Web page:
How To Care for Someone with Irritable Bowel Syndrome (IBS)
April is Irritable Bowel Syndrome (IBS) Awareness Month. IBS is a common condition characterized by gastrointestinal problems like abdominal pain, cramping, bloating, and diarrhea. Anyone can develop IBS, but it's especially common in seniors. In fact, 10-20% of people aged 65 and older have the disorder.
If you care for an elderly loved one with IBS, there are some challenges to consider. In this article, we provide tips and tricks to reduce accidents, encourage independence, and improve your senior's quality of life.
What causes IBS?
No one's entirely sure what causes IBS, but several factors may contribute, including:
Sometimes, IBS is the result of a viral infection. Other times, it's triggered by an overgrowth of certain bacteria.
Some evidence suggests a link between childhood stress and IBS. For example, trauma or abuse in early life may contribute to gastrointestinal problems.
Nervous system abnormalities
Your nervous system and digestive system are directly intertwined. If there's faulty communication between your stomach and brain, it increases the risk of digestive problems, like cramping and constipation.
Changes in the gut microbiome
The human gut contains more than 300 types of bacteria. Changes in the gut microbiome, caused by stress, nutrition, or underlying medical issues, may trigger side effects associated with IBS.
How can a family caregiver help someone with IBS?
There are several things that family caregivers can do to help a loved one with IBS. Below, we've listed five recommendations provided by:
Kate Harrison, an IBS sufferer, and business expert who serves as the HR Director of Car Donation Centers.
Nancy Chung, MD, a gastroenterologist based in New York City.
1) Get an official diagnosis
If you care for an elderly loved one and they experience digestive problems, like bloating, diarrhea, abdominal pain, or gas, it's vital to identify the underlying cause. "IBS can be difficult to diagnose, and some symptoms crossover with other illnesses," Harrison said. "For women, especially, I would recommend this, as many symptoms correlate with those of endometriosis and misdiagnosis can occur as a result, which can then lead to incorrect treatment."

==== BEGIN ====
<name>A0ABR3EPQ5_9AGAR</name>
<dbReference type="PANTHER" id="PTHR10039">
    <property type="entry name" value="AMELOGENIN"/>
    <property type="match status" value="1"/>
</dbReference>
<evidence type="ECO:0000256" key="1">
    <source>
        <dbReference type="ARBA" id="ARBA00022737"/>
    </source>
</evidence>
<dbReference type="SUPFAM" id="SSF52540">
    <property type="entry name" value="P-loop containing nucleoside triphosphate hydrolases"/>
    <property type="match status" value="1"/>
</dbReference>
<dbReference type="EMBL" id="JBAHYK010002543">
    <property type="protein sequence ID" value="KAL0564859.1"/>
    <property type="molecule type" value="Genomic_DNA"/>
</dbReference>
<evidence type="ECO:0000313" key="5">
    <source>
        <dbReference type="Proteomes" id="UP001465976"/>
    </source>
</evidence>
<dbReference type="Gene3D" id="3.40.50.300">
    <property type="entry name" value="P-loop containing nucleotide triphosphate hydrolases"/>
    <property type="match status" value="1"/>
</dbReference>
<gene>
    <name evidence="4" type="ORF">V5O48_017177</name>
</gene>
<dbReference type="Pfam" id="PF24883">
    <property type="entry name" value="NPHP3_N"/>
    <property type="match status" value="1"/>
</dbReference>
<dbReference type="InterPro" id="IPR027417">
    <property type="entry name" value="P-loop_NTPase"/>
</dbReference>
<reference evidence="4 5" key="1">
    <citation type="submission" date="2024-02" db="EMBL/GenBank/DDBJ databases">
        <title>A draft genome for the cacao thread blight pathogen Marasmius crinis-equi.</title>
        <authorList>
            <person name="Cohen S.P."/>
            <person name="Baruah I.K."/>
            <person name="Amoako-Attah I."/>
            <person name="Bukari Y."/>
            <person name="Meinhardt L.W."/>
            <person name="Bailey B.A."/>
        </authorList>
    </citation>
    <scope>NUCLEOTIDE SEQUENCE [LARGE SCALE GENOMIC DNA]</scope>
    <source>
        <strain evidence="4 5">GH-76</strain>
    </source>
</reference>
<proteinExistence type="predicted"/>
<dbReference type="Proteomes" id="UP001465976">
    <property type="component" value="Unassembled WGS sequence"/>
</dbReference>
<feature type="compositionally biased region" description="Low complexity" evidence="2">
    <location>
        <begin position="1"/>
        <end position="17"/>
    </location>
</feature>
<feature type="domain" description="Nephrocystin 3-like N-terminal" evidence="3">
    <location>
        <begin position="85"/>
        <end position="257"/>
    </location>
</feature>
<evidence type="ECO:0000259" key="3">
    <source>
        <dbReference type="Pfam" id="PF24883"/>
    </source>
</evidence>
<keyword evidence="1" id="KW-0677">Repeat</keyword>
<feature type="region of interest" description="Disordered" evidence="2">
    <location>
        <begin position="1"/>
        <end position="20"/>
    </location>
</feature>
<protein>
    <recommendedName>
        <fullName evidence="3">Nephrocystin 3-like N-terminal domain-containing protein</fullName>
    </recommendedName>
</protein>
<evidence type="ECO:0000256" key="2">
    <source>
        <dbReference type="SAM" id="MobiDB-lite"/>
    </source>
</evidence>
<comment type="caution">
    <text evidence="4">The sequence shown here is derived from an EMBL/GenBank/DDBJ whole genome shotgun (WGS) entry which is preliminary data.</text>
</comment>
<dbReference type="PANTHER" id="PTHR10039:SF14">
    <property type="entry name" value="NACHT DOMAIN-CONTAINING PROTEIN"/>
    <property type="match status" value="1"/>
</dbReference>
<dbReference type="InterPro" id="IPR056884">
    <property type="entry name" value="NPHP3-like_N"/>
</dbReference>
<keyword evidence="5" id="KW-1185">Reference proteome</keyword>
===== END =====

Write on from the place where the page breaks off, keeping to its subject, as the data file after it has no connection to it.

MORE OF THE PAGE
Chung concurs, adding "if someone is having persistent GI symptoms, then the best thing to do is to see a physician for a formal evaluation."
2) Identify things that make your loved one’s symptoms worse
After your loved one receives an official diagnosis, you can take steps to prevent flare-ups and reduce accidents. The easiest way to do that is by identifying things that make their symptoms worse.
"Certain foods can trigger some symptoms associated with IBS," said Chung. "However, this can be very individualized from person to person. In general, though, very spicy or fatty foods are problematic for many people."
Harrison agrees, "for me, personally certain foods are a trigger. Therefore, it's essential that I adhere to specific dietary requirements. I’m fortunate that my loved ones are supportive of this. I have found that by following a gluten and caffeine-free diet I can reduce my symptoms."
Stress might also make IBS worse. As a result, "decreasing environmental and life stressors is helpful for many patients," said Chung.
The International Foundation for Functional Gastrointestinal Disorders (IFFGD) recommends relaxation techniques like abdominal breathing and progressive muscle relaxation. Click here to learn more about relaxation techniques for IBS.
3) Plan ahead
If your senior has irritable bowel syndrome, they may avoid going out in public due to fear of an accident or worries about finding a bathroom. These fears can be alleviated with a little bit of research.
"Plan ahead," Harrison said. "Check out restroom availability as well as any local support systems that may be in place. In the UK, for instance, it's possible to purchase a Radar Key which will provide access to the majority of restrooms in the country."
Even if you're just running errands, there are smartphone apps that can help you plan toilet trips. Check out Flush Toilet Finder and Map by clicking here.
4) Expect accidents to happen
Healthy lifestyle changes can reduce symptoms associated with IBS, but there's no way to cure the condition completely. Therefore, it's crucial to set expectations. Understand that accidents will happen. Instead of trying to prevent them, pack a travel bag that includes the following items:
A clean change of clothes
If your senior has special dietary restrictions, make sure to pack a few snacks as well. It's good to be prepared just in case.
5) Ask for help
Being a family caregiver is incredibly rewarding, but it can also drain your time and energy. If your care recipient has other health problems, like dementia or inflammatory bowel disease, it can make things even more challenging.
Remember, you don't have to do everything on your own. There are plenty of groups out there where you can get support, share your feelings, and commiserate with others.
"Be patient, with your loved one, and yourself," said Harrison. "Remember that if you can learn to reduce and manage the symptoms of irritable bowel syndrome it will be worth it.
Chad Birt is a freelance B2B and B2C medical writer who resides in Astoria, Oregon. When he isn't behind a keyboard, you can find him hiking, camping, or birdwatching with his wife Ella and their two dogs, Diane and Thoreau.